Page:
CAT Results Part 3: Direction

The CAT survey (Congregational Assessment Tool) that Trinity undertook in late winter/early spring reports on the health and vitality of the congregation.  As I’ve reported in my first blog post on the subject, as well as the second, I think we can feel pretty good about how our congregation is doing and the trajectory that we’re on.  Clearly, God is at work in our community!

The CAT survey also gives us direction looking ahead, helping to sort and shape our priorities.  While Trinity has a pretty significant 5-year strategic plan, what we find in the CAT can help us gain new insights and tweak our plan, as well as confirm for us if different aspects of the plan are still valid.

The CAT ranks 17 different priorities of the congregation as we look to the future.  For Trinity, the top six priorities of these priorities include:

1) Develop ministries that work toward healing those broken by life circumstances.

 

2) Develop and implement a comprehensive strategy to reach new people and incorporate them into the life of the church

3) Expand outreach ministries that provide direct services to those living on the margins of society.

4) Create more opportunities for people to form meaningful relationships (for example, small groups, nurtured friendships, shared meals, etc).

5) Strengthen the process by which members are called and equipped for ministry and
leadership.

6) Strengthen the pastoral response of the church in serving people with special needs.

This is an exciting list.  It energizes me for two reasons:  First, it affirms the work that we’ve been doing, and it tells us that the existing strategic plan is on the right track.

Second, it helps to “fill in the details” as we move forward on the strategic plan.  The CAT survey results articulates that our most immediate needs are not internal, but external.  It is to serve in the community and the world.  The results remind us that our mission lies outside the walls of our building.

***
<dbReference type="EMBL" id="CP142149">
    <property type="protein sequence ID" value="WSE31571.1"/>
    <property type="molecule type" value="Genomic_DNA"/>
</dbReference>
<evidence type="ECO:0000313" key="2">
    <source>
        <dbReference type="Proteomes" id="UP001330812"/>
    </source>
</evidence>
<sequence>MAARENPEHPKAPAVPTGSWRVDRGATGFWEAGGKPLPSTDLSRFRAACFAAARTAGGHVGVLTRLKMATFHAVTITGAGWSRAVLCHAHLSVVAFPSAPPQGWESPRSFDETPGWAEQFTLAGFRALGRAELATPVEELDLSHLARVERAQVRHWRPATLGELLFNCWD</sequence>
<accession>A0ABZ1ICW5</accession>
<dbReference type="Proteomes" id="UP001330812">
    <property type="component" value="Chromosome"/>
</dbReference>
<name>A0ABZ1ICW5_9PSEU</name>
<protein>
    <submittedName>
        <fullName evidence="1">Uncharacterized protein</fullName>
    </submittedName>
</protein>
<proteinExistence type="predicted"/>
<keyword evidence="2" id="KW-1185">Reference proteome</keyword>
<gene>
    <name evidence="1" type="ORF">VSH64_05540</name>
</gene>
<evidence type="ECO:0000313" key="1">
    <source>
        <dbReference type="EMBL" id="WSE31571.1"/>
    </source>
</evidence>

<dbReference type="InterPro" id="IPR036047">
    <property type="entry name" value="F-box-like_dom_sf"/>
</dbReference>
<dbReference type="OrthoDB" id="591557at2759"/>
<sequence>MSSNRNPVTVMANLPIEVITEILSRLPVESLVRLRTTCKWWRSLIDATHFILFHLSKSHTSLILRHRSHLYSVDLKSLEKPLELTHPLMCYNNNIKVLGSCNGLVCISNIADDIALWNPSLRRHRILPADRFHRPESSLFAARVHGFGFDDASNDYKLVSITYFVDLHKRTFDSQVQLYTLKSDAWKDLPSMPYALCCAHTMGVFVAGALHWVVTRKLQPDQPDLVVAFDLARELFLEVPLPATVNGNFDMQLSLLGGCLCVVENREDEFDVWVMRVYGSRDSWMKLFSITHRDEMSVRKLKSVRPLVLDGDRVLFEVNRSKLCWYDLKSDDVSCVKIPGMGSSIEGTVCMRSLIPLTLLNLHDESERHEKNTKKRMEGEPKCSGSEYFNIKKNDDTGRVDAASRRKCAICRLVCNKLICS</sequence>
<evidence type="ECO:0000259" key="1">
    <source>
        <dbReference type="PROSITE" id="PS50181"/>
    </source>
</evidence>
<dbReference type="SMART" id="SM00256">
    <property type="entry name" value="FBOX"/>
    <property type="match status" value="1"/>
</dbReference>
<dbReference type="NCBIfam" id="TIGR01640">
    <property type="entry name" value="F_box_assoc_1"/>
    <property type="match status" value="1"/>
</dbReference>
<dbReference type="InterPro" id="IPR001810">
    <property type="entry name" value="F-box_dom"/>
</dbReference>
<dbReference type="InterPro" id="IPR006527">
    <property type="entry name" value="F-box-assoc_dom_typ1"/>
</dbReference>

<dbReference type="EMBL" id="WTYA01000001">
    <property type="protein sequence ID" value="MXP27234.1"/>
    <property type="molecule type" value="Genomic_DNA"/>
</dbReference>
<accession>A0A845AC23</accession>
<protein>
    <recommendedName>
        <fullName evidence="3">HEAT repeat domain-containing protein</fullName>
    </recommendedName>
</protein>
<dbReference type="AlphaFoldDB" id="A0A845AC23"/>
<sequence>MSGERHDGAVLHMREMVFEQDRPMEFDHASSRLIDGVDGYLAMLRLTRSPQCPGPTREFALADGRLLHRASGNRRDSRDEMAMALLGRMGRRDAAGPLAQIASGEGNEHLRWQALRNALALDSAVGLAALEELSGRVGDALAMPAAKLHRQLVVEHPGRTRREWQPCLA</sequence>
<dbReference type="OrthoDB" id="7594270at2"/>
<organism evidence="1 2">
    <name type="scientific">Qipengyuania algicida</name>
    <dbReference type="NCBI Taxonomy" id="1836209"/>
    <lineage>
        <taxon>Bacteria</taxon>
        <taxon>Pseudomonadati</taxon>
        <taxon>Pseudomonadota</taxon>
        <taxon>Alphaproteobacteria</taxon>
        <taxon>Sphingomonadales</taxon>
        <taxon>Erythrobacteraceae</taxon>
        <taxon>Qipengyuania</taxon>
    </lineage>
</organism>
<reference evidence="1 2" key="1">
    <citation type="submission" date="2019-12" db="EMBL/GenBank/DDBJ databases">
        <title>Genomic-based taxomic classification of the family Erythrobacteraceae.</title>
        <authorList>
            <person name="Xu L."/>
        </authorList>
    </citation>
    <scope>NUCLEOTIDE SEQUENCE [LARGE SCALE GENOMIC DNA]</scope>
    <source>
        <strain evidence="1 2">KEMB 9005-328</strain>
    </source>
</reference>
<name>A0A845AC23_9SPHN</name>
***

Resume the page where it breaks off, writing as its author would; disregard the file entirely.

Putting together the CAT survey, analyzing the data and working to best present it to the congregation felt like a lot of work.  But looking at this list of priorities, I realize that the real work lies before us.  And there will be a lot of it.  I suspect that there will be work groups created, perhaps around each of these six initiatives, to dream, oversee and implement our work in this area.  And we will need a lot of people giving of their love, their time and their energy to make this happen.

The CAT survey reminds us that we have an important role to play within our community.  God is calling us to serve here.  We are part of God’s mission in Owatonna and the surrounding communities.  We have the people and the resources to change lives.  We live the promises that God is with us.  It’s time to move forward boldly.

Are you ready to go?

You can learn more about our CAT survey results on Trinity’s CAT survey web page if you’re interested.

More info is coming.

Peace,
Pastor Todd

 

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